I mentioned that this is an egg-enriched bread. Most challah recipes that you see call for one or two eggs. Not this one. This recipe calls for 2 whole eggs and then 1/3 cup of egg yolks. Today it took 5 yolks to fill 1/3 cup (but I was using eggs from my friend Tisha’s hens–it usually only takes 3 or maybe 4 to fill 1/3 cup with ‘large’ eggs) This is a very rich bread
Delicious. This challah gets rave reviews whenever I serve it to guests or bring it to someone else’s house. Makes one large or 2 smaller loaves.

2 packages active dry yeast (or 4 1/2 tsp)
2/3 cup lukewarm water
1/2 cup whole eggs (usually 2)
1/3 cup egg yolks (usually 4)
7 Tbs vegetable oil
1/4 cup sugar
2 tsp salt
4 1/2-5 cups all purpose flour
1 egg, well beaten, for wash
sesame or poppy seeds (optional, for topping)

  1. In a large bowl, soften yeast in the warm water, add a little bit of the sugar to get things moving. Once the yeast is active, stir in eggs, yolks, oil, remaining sugar and salt. Add enough flour to form a stiff, sticky dough.
  2. Knead dough on a floured surface until smooth and elastic. About 5 minutes
  3. Place in a greased bowl and turn to coat. Let rise, covered, in a warm place until doubled in bulk. About 2 hours
  4. Punch down, knead again and divide dough into strips. Braid into one or two loaves.
  5. Cover and let rise again until doubled…about 45 minutes. Brush with egg wash and top with seeds, if desired.
  6. bake at 375 until richly browned. bake for 35-40 minutes for one loaf, less for two. Cool thoroughly before slicing
  7. This bread freezes really well. Wrap in saran wrap and then aluminum foil. I’ve kept loaves in the freezer for months and had them emerge just as delicious as the day they went in.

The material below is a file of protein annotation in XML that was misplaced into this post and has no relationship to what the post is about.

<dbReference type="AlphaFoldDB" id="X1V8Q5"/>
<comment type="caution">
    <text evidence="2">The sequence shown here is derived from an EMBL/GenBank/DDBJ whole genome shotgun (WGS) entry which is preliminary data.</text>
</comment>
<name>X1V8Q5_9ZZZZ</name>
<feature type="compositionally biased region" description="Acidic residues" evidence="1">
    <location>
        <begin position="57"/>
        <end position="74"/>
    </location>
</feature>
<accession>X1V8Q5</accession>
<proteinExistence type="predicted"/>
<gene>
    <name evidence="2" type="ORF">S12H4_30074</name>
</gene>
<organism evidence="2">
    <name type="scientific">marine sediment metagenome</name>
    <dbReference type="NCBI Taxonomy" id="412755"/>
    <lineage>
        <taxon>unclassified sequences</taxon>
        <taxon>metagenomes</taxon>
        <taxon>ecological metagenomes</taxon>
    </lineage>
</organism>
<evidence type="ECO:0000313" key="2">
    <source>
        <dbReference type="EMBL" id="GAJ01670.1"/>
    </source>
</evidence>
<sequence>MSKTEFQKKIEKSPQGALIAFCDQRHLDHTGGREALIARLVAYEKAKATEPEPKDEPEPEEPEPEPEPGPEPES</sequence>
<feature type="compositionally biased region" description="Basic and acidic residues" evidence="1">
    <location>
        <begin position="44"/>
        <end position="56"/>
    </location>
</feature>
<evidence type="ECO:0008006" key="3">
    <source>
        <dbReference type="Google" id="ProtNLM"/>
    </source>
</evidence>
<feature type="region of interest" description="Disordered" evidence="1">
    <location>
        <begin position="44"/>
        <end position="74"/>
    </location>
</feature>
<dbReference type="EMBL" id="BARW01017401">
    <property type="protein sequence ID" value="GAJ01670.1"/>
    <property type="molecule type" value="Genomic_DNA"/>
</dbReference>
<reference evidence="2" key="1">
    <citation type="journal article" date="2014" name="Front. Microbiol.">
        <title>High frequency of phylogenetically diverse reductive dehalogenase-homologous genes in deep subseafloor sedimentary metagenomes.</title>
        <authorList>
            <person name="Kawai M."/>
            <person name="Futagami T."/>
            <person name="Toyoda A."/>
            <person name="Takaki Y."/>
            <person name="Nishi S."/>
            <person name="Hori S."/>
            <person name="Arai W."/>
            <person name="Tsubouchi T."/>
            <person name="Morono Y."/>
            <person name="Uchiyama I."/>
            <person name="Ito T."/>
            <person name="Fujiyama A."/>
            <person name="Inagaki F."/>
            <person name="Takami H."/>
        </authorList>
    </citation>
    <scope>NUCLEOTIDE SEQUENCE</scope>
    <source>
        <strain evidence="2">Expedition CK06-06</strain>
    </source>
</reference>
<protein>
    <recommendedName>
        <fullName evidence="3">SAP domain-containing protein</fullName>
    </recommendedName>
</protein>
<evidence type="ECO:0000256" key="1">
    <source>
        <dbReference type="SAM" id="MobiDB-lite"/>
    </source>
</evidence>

Tuesdays with dorie: semolina bread

This week’s assignment is to make Semolina Bread. Semolina is also called ‘durum wheat’ and can be used to make pasta. I was lucky enough to find it in the bulk bin of my local organic supermarket, so I was able to just buy what I needed for the recipe, otherwise I’d be stuck with a bag of this, and not really have plans for what to do with the rest. The bread was good, but time consuming, so I’m not sure that it will go into my regular rotation of bread recipes.

Even though it was time consuming–3 rises, each 2 hours long–none of the steps were complicated, and they were each completed in about 5 minutes. I just had to be around to do it.

First, there was a sponge to make. A cup of water, a cup of flour and some yeast all went into the bowl, mixed and covered….and then it sat for 2 hours. Here’s the before and after:
DSC_0016 DSC_0024
Big change, huh? Once it was bubbly and active, I stirred in semolina flour, a little bit more white flour, salt and olive oil and started kneading. Since I was only making one loaf and the quantities were so small, I didn’t even bother with my mixer or cuisinart. They’re both so big that this tiny loaf of bread would have gotten lost. I ended up needing to add more flour than the recipe called for. It said that the dough would be sticky, but I didn’t want it to end up like a pancake once I shaped it for the 3nd rise. Here it is, all mixed and kneaded and ready to rise for two hours
DSC_0027 I picked my daughter up from Art Camp and had some frozen yogurt and then came back home to shape it and let it rise again. DSC_0028 The recipe instructs us to slash the loaf with a single edge razor blade….which I don’t have, so I used a knife. Big mistake. I should have just skipped it. the knife pulled the dough and partially deflated my beautiful loaf. It could have been worse. You can see the damage I inflicted in the finished loaf:DSC_0031. It was delicious, and the kids enjoyed it too. I served this with a big salad and a bowl of pasta with some really great tomato sauce.
The only change I made was to decrease the salt to 1T. The recipe called for two, but some of the people who baked it before me were reporting that it was very salty. With half the salt, it was fine, I don’t think I would want more salt in this bread.

Our hosts for this recipe are Renee at The Way to My Family’s Heart and Anna at Keep it Luce. They’ll both have the complete recipe on their websites. You can also check out everyone else’s semolina breads at the Tuesdays With Dorie website